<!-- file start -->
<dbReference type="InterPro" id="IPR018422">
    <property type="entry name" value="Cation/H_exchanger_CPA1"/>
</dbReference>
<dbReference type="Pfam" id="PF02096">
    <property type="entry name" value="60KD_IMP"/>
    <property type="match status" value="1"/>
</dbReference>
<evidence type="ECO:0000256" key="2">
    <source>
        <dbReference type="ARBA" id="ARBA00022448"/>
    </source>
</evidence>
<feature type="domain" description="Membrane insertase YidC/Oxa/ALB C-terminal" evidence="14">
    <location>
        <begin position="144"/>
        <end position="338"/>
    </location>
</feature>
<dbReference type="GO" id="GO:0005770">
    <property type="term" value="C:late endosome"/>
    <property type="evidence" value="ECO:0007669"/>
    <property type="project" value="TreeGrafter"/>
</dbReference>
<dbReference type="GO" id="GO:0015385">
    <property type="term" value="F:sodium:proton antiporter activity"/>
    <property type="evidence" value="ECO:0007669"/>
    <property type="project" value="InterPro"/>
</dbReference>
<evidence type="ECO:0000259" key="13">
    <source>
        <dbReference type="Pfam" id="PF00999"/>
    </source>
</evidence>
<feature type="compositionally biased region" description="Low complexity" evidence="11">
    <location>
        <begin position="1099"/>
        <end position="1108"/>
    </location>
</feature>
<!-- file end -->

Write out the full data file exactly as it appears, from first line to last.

<dbReference type="InterPro" id="IPR018422">
    <property type="entry name" value="Cation/H_exchanger_CPA1"/>
</dbReference>
<dbReference type="Pfam" id="PF02096">
    <property type="entry name" value="60KD_IMP"/>
    <property type="match status" value="1"/>
</dbReference>
<evidence type="ECO:0000256" key="2">
    <source>
        <dbReference type="ARBA" id="ARBA00022448"/>
    </source>
</evidence>
<feature type="domain" description="Membrane insertase YidC/Oxa/ALB C-terminal" evidence="14">
    <location>
        <begin position="144"/>
        <end position="338"/>
    </location>
</feature>
<dbReference type="GO" id="GO:0005770">
    <property type="term" value="C:late endosome"/>
    <property type="evidence" value="ECO:0007669"/>
    <property type="project" value="TreeGrafter"/>
</dbReference>
<dbReference type="GO" id="GO:0015385">
    <property type="term" value="F:sodium:proton antiporter activity"/>
    <property type="evidence" value="ECO:0007669"/>
    <property type="project" value="InterPro"/>
</dbReference>
<evidence type="ECO:0000259" key="13">
    <source>
        <dbReference type="Pfam" id="PF00999"/>
    </source>
</evidence>
<feature type="compositionally biased region" description="Low complexity" evidence="11">
    <location>
        <begin position="1099"/>
        <end position="1108"/>
    </location>
</feature>